Labour peers have called for future increases to the state pension age to be regionalised, with entitlement depending on the type of job a person had and where they live.
Debating the Pensions Bill in the House of Lords this week, a number of Labour peers argued that raising the state pension age as 'one size fits all' national level was 'regressive and unfair'.
Speaking in the December 3 debate Baroness Hollis said rises to the state pension age were unfair on people who started work earlier and enjoyed fewer years of healthy retirement.
She said" By raising the state retirement age, we eat into and reduce their few healthy retirement years even further, all to subsidise the pensions of people such as methe longer lived, healthier, better educated and better off, including those of us in your Lordships' House. Our single-age retirement policyone size fits allis regressive and unfair.'
Lord Monks, a former general secretary of the Trades Union Congress, added: 'There has not been enough time to address some of the inherent inequalities that exist both regionally and between manual and professional workers. It seems that you have won the jackpot if you are a professional worker in Dorset; if you are a manual worker in one of the old industrial areas, you are in trouble.'
Changes in the Bill will increase the state pension age to 67 by 2028, which is not due to increase to 68 until 2046. Within the bill there are provisions for future increases to the state pension age to be linked to life expectancy. Labour wants this changed.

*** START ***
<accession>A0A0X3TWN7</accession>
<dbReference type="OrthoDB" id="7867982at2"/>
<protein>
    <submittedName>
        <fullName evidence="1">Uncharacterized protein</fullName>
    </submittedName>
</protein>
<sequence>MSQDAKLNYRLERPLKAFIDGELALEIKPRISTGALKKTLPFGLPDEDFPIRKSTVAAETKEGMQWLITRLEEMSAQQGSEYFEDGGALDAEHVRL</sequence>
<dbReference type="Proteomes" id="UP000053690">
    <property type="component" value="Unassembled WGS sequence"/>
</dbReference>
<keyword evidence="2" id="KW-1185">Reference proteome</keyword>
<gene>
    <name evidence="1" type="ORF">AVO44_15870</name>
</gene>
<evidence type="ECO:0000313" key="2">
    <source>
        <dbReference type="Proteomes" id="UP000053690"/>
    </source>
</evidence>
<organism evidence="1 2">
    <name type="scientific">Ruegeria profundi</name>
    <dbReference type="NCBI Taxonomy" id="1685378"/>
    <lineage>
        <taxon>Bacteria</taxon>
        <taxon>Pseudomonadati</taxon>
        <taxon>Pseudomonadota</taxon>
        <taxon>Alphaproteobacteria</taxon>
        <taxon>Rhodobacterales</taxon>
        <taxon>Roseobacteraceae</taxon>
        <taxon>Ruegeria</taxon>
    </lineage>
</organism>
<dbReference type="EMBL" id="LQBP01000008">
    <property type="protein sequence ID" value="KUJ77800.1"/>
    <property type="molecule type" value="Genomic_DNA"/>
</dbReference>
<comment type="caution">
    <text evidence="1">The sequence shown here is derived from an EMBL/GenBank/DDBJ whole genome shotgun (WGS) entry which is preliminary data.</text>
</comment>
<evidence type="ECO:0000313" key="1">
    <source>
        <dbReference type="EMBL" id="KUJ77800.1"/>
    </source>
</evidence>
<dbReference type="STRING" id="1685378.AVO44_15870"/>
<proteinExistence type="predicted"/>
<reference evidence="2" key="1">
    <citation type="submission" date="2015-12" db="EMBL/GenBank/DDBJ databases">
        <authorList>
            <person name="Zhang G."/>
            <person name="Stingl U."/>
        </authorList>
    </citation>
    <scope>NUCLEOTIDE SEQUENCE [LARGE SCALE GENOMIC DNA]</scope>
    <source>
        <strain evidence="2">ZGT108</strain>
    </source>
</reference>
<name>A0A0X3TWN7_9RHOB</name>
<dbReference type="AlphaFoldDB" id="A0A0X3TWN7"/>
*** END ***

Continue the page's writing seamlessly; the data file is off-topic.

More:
Commenting on the proposal, investment firm Hargreaves Lansdown highlighted that significant regional variations in average life expectancy at age 65 do exist.
This is highest in East Dorset, where male retirees have an average at 20.9 years to live after retirement, while females have 23.7 years. Male life expectancy is lowest in Manchester, at 15.4 years post-retirement, while for women it is lowest in Corby, 18.6 years.
However, Tom McPhail, head of pensions research for the firm, said regional pension ages were likely to be unworkable in practice.
'What's to stop people moving house or changing jobs? The only other solution would be to individually underwrite all 800,000 people reaching retirement age every year; it would be a bureaucratic nightmare and would make it very difficult to talk to individuals about their entitlements,' he said.